Noah Adams, long-time co-host of NPR's All Things Considered, brings more than three decades of radio experience to his current job as a contributing correspondent for NPR's National Desk., focusing on the low-wage workforce, farm issues, and the Katrina aftermath. Now based in Ohio, he travels extensively for his reporting assignments, a position he's held since 2003.
Adams' career in radio began in 1962 at WIRO in Ironton, Ohio, across the river from his native Ashland, Kentucky. He was a "good music" DJ on the morning shift, and played rock and roll on Sandman's Serenade from 9 p.m. to midnight. Between shifts, he broadcasted everything from basketball games to sock hops. From 1963 to 1965, Adams was on the air from WCMI (Ashland), WSAZ (Huntington, W. Va.) and WCYB (Bristol, Va.).
After other radio work in Georgia and Kentucky, Adams left broadcasting and spent six years working at various jobs, including at a construction company, an automobile dealership and an advertising agency.
In 1971, Adam discovered public radio at WBKY, the University of Kentucky's station in Lexington. He began as a volunteer rock and roll announcer but soon became involved in other projects, including documentaries and a weekly bluegrass show. Three years later he joined the staff full-time as host of a morning news and music program.
Adams came to NPR in 1975 where he worked behind the scenes editing and writing for the next three years. He became co-host of the weekend edition of All Things Considered in 1978 and in September 1982, Adams was named weekday co-host, joining Susan Stamberg.
During 1988, Adams left NPR for one year to host Minnesota Public Radio's Good Evening, a weekly show that blended music with storytelling. He returned to All Things Considered in February 1989.
Over the years Adams has often reported from overseas: he covered the Christmas Eve uprising against the Ceasescu government in Romania, and his work from Serbia was honored by the Overseas Press Club in 1994. His writing and narration of the 1981 documentary "Father Cares: The Last of Jonestown," earned Adams a Prix Italia, the Alfred I. DuPont-Columbia University Award and the Major Armstrong Award.
A collection of Adams' essays from Good Evening, entitled Saint Croix Notes: River Morning, Radio Nights (W.W. Norton) was printed in 1990. Two years later, Adams' second book, Noah Adams on All Things Considered: A Radio Journal (W.W. Norton), was published. Piano Lessons: Music, Love and True Adventures (Delacore), Adams' next book, was finished in 1996, and Far Appalachia: Following the New River North in 2000. The Flyers: in Search of Wilbur and Orville Wright (Crown) was published in 2004, and Adams co-wrote This is NPR: The First Forty Years (Chronicle Books), published in 2010.
Adams lives in Yellow Springs, Ohio, where his wife, Neenah Ellis, is the general manager of NPR member station WYSO.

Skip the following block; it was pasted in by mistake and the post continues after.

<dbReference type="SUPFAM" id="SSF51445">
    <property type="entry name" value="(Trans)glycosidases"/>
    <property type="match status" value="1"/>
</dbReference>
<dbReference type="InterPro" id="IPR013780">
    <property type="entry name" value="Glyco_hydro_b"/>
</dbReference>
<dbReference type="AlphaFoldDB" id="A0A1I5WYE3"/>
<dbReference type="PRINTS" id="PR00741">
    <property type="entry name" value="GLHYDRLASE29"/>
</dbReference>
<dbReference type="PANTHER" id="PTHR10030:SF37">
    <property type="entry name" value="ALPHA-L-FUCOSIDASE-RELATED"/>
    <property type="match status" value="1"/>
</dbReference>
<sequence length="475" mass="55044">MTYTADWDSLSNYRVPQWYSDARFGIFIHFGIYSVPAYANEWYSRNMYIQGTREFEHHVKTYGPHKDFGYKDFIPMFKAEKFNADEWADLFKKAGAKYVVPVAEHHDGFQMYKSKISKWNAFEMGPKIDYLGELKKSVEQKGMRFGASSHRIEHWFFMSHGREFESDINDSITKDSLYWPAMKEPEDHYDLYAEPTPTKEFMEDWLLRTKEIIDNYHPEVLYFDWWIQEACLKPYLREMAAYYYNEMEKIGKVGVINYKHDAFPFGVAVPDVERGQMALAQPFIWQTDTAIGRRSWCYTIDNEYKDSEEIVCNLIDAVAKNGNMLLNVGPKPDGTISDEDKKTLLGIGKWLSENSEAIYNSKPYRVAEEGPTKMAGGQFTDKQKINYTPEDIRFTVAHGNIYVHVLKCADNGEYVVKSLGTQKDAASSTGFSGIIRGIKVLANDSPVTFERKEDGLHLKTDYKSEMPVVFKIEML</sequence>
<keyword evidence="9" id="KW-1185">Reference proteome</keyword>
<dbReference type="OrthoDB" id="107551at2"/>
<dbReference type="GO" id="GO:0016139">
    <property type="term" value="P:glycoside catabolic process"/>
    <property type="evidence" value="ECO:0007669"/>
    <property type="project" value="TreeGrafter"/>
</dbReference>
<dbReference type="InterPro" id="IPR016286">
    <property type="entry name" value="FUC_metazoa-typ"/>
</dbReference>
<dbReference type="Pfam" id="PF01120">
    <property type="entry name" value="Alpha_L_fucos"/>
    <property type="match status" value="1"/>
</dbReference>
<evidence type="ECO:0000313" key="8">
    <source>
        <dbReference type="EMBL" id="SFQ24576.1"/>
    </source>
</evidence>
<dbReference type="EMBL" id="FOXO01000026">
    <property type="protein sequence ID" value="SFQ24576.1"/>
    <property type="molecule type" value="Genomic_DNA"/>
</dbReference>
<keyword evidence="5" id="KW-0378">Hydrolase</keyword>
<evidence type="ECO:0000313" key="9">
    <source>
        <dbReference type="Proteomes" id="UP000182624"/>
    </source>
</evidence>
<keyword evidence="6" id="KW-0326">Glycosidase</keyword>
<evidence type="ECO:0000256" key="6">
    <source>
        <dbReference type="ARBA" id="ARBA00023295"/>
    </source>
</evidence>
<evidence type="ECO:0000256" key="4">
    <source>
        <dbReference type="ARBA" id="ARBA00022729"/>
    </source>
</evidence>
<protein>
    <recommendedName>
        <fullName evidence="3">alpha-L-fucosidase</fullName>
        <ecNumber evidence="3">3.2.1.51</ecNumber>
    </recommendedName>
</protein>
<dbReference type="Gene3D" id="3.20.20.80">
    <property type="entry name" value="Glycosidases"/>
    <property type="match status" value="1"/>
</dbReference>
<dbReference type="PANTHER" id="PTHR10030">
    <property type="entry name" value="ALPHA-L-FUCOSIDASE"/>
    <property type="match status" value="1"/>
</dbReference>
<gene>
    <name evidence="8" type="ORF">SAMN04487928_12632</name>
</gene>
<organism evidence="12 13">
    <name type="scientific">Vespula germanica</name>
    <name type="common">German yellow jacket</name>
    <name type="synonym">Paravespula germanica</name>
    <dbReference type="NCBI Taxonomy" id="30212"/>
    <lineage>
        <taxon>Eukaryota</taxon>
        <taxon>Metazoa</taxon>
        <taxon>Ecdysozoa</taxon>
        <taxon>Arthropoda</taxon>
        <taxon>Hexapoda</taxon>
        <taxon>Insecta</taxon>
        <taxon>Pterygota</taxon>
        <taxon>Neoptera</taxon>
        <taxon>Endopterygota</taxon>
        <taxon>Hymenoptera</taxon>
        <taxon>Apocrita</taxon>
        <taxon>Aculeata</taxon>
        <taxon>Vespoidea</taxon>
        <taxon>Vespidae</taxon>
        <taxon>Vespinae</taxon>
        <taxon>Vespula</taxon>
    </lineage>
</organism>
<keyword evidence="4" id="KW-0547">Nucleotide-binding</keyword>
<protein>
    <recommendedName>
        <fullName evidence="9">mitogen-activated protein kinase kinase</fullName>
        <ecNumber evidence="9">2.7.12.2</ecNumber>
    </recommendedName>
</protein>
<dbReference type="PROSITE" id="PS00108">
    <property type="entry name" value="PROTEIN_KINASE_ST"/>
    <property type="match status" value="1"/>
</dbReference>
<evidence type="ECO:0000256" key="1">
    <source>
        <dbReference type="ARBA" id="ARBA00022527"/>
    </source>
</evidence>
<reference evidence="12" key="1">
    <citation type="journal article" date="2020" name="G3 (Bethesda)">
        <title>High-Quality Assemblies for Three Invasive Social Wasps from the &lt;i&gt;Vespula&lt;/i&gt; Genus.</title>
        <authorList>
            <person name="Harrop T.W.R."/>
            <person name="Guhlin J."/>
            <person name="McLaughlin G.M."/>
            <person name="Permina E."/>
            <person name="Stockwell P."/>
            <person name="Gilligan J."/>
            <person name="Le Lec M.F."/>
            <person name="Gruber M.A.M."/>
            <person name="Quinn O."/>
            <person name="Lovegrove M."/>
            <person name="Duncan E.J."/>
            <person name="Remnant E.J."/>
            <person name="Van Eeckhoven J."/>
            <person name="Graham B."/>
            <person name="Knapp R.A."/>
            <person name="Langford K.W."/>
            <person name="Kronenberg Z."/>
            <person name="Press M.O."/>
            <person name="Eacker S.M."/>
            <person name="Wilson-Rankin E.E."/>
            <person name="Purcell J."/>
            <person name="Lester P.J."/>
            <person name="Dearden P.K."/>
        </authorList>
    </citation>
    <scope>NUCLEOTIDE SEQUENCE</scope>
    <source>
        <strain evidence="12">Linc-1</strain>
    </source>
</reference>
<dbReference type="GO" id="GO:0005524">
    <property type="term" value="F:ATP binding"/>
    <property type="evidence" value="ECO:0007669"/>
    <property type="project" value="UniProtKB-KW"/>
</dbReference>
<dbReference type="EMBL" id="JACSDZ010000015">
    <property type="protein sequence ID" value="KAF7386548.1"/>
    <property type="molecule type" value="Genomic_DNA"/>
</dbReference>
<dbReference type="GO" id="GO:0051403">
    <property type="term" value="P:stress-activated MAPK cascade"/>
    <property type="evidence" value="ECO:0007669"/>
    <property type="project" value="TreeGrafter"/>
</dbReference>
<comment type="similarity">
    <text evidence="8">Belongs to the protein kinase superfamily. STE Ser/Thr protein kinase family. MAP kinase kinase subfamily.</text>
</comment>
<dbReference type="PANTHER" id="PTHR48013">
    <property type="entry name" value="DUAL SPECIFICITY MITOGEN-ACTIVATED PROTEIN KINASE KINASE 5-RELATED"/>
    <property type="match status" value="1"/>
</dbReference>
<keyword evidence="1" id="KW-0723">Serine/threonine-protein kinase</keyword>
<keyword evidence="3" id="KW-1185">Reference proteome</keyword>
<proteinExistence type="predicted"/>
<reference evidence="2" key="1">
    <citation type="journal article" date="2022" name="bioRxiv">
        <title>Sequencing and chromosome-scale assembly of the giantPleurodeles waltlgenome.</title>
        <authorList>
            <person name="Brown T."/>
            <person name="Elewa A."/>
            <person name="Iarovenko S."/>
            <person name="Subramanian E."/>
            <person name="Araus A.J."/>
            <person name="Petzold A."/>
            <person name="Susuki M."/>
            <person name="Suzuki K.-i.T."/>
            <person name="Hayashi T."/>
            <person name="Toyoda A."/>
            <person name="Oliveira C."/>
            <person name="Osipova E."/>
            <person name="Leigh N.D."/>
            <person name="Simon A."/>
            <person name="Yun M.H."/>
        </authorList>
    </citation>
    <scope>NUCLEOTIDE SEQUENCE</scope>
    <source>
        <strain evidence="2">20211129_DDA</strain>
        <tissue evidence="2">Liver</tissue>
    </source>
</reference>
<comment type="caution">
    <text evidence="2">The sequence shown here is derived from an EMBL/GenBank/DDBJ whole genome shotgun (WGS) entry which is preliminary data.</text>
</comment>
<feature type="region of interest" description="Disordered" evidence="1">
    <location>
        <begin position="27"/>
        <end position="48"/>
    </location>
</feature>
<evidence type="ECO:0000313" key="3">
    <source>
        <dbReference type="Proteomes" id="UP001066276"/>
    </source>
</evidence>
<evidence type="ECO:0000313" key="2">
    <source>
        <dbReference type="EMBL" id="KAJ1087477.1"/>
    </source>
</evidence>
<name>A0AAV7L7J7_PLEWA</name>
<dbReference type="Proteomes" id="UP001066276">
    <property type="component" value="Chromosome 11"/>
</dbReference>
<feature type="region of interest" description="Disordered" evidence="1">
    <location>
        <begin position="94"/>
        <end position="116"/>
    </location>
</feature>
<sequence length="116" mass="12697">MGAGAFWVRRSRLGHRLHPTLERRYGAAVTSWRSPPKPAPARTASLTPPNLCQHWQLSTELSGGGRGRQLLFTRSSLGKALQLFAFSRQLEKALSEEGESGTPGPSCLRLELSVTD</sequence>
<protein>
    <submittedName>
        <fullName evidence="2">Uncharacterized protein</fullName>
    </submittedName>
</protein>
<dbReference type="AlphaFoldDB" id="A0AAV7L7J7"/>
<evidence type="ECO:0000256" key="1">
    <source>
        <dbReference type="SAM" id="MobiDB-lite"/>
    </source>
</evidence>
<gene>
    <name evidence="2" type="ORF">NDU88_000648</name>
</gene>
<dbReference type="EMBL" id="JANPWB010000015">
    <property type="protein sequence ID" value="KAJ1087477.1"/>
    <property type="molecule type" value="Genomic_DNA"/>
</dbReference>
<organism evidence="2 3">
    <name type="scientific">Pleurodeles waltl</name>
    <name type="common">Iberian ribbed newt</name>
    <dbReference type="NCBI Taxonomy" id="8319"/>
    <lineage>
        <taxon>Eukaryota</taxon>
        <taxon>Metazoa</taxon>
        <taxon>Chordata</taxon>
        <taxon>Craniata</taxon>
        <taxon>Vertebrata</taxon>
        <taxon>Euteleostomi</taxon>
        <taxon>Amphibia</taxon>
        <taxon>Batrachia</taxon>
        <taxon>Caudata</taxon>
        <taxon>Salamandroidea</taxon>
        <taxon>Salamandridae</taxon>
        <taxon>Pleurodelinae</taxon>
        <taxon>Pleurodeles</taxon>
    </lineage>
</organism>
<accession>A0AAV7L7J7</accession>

Toasting the Kentucky Derby with a shot of prized Pappy Van Winkle bourbon will cost you. Last fall, 222 bottles were stolen straight from the distillery, and the police still don't know who did it.
Steinway & Sons has made its cast-iron plates at the O.S. Kelly Foundry in Springfield, Ohio since 1938. Just two men create and pour the molten mixture that cools into the cast-iron heart of a piano.
One year ago the Michigan apple harvest, hurt by a winter warm-up and a late spring freeze, was almost nonexistent at 3 million bushels. This fall the crop is projected to yield a record-setting 30 million bushels.
NPR correspondent and former All Things Considered co-host Noah Adams recalls a day he spent with the famed crime writer in Detroit.
The Lowertown neighborhood of Paducah, Ky., once riddled with crime and dilapidated homes, is now a haven for artists and a thriving community life. Artists and non-artists alike have been moving to the neighborhood since 2000, when the city decided to create the Artist Relocation Program.
A tornado destroyed much of the town of Xenia in April 1974. The storm killed 33 people and injured hundreds. There are few signs of the devastation in Xenia today, but many residents still have vivid memories of the twister and its aftermath.
The apple trees are heading for full blossom in Michigan after a disastrous 2012 crop, when only 15 percent of the apples survived. But this year's harvest is expected to rebound.
Prosperity in Mount Hope, W.Va., faded along with the local coal industry. Residents are hopeful that a Boy Scout camp atop a nearby mountain, slated to open in July, will attract new residents, visitors and dollars to the town. But others are worried any new wealth will remain on the mountaintop.
The nation's last coal-fired ferry has been traversing Lake Michigan from the town of Ludington, Mich., since 1953. An EPA permit allowing the Badger to dump several tons of coal ash into the lake daily is now under review, which could mean big changes for the small town's culture and economy.
If the voters in Louisa, Ky., had their wish, Mitt Romney would have taken the oath of office Monday. The local coal-fired power plant is due to close amid a push for cleaner-burning plants. Local residents blame Obama for the pending job losses.